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Autonomy, Dependence or Culture: Examining the Impact of Resources and Socio-cultural Processes on Attitudes Towards Intimate Partner Violence in Ghana, Africa

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Abstract

Despite the high levels of domestic violence (intimate partner violence) against African women, tests of competing theories on why the practice is common in the region are quite limited. This study evaluates the effects of resources and cultural factors on attitudes Africans hold about the acceptability of gendered violence, and specifically wife beating (battering). Answers to these questions are relevant to the discourse on intimate partner violence, at least, as pertains to male-dominated societies such as those found in Africa. Drawing on national data from the Ghana Demographic and Health Survey, we explore these linkages in an African context. Our findings suggest that egalitarian decision-making and equal household contributions are associated with a reduced acceptance of abusive actions toward women. We suggest that new questions must be asked concerning the present and future role of men and women within households and the community.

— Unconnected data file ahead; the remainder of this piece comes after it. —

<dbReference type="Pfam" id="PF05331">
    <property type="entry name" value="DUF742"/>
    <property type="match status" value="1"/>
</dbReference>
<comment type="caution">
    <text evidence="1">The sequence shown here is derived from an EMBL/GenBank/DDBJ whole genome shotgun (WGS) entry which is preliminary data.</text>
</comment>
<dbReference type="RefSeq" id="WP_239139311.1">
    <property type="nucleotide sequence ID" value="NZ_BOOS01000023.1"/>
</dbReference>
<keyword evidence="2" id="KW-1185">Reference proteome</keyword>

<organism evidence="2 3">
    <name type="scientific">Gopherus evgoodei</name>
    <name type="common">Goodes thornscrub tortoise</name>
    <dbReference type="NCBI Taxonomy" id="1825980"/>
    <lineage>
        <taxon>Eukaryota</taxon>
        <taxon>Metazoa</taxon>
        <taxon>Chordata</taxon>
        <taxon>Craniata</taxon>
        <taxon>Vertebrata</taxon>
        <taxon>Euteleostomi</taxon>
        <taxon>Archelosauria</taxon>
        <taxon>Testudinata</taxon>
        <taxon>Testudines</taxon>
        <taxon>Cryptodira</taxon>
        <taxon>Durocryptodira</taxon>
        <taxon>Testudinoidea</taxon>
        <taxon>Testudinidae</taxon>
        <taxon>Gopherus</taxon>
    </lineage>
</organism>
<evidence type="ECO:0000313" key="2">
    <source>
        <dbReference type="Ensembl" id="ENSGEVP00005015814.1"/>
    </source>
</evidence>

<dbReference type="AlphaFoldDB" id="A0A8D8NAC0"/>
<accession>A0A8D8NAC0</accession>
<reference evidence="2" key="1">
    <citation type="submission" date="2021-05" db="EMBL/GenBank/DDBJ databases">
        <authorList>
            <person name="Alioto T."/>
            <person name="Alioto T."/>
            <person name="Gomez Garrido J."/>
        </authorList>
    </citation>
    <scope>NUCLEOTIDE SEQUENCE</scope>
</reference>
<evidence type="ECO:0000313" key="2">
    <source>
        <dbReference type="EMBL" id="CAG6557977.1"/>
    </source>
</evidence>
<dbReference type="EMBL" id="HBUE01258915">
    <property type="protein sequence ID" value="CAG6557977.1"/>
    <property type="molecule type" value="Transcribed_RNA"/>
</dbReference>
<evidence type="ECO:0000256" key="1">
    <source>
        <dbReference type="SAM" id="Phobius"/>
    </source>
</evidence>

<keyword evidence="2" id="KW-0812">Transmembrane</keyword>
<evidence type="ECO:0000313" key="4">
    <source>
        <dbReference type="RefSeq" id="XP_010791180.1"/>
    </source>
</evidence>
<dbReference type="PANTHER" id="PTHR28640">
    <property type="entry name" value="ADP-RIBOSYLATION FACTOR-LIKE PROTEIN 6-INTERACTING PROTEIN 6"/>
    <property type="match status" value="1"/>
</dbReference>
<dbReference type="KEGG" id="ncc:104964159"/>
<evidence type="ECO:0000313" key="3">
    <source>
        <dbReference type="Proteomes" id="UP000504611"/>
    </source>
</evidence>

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Correspondence to Baffour K. Takyi.

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We share equally in the conceptualization, data analysis, and writing of the paper. We thank Drs. Nancy B. Miller and Cheryl Elman for their helpful comments on this article.

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Mann, J.R., Takyi, B.K. Autonomy, Dependence or Culture: Examining the Impact of Resources and Socio-cultural Processes on Attitudes Towards Intimate Partner Violence in Ghana, Africa. J Fam Viol 24, 323–335 (2009). https://doi.org/10.1007/s10896-009-9232-9

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  • DOI: https://doi.org/10.1007/s10896-009-9232-9

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